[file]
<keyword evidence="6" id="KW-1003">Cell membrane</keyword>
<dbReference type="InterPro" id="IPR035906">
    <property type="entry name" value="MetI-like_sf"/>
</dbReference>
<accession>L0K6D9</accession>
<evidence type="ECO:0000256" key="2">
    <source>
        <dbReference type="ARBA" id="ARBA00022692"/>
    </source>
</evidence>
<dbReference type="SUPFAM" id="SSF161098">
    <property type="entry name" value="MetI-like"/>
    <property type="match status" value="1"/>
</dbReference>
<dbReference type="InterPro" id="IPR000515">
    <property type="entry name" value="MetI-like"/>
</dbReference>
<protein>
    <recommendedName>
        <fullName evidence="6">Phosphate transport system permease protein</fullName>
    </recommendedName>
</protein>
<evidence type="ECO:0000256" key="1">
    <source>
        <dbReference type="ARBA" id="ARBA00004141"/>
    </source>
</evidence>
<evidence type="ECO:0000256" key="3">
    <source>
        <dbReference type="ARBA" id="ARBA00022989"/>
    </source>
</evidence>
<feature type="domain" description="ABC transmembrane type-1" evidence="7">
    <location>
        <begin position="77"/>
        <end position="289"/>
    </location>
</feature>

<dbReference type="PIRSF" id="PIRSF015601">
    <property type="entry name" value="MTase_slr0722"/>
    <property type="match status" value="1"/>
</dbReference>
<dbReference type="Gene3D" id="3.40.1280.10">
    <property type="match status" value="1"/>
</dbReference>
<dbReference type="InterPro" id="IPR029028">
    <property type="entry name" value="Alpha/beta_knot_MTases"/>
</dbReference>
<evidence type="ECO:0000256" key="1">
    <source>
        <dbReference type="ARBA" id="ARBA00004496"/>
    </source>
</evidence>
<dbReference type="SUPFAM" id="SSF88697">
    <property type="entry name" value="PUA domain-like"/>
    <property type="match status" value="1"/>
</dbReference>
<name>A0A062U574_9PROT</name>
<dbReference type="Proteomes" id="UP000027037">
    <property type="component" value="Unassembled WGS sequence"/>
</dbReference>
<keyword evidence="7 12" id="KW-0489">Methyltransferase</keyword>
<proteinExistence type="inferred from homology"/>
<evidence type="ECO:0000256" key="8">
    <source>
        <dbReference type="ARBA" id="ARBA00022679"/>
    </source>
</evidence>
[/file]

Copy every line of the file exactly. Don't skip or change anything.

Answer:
<keyword evidence="6" id="KW-1003">Cell membrane</keyword>
<dbReference type="InterPro" id="IPR035906">
    <property type="entry name" value="MetI-like_sf"/>
</dbReference>
<accession>L0K6D9</accession>
<evidence type="ECO:0000256" key="2">
    <source>
        <dbReference type="ARBA" id="ARBA00022692"/>
    </source>
</evidence>
<dbReference type="SUPFAM" id="SSF161098">
    <property type="entry name" value="MetI-like"/>
    <property type="match status" value="1"/>
</dbReference>
<dbReference type="InterPro" id="IPR000515">
    <property type="entry name" value="MetI-like"/>
</dbReference>
<protein>
    <recommendedName>
        <fullName evidence="6">Phosphate transport system permease protein</fullName>
    </recommendedName>
</protein>
<evidence type="ECO:0000256" key="1">
    <source>
        <dbReference type="ARBA" id="ARBA00004141"/>
    </source>
</evidence>
<evidence type="ECO:0000256" key="3">
    <source>
        <dbReference type="ARBA" id="ARBA00022989"/>
    </source>
</evidence>
<feature type="domain" description="ABC transmembrane type-1" evidence="7">
    <location>
        <begin position="77"/>
        <end position="289"/>
    </location>
</feature>

<dbReference type="PIRSF" id="PIRSF015601">
    <property type="entry name" value="MTase_slr0722"/>
    <property type="match status" value="1"/>
</dbReference>
<dbReference type="Gene3D" id="3.40.1280.10">
    <property type="match status" value="1"/>
</dbReference>
<dbReference type="InterPro" id="IPR029028">
    <property type="entry name" value="Alpha/beta_knot_MTases"/>
</dbReference>
<evidence type="ECO:0000256" key="1">
    <source>
        <dbReference type="ARBA" id="ARBA00004496"/>
    </source>
</evidence>
<dbReference type="SUPFAM" id="SSF88697">
    <property type="entry name" value="PUA domain-like"/>
    <property type="match status" value="1"/>
</dbReference>
<name>A0A062U574_9PROT</name>
<dbReference type="Proteomes" id="UP000027037">
    <property type="component" value="Unassembled WGS sequence"/>
</dbReference>
<keyword evidence="7 12" id="KW-0489">Methyltransferase</keyword>
<proteinExistence type="inferred from homology"/>
<evidence type="ECO:0000256" key="8">
    <source>
        <dbReference type="ARBA" id="ARBA00022679"/>
    </source>
</evidence>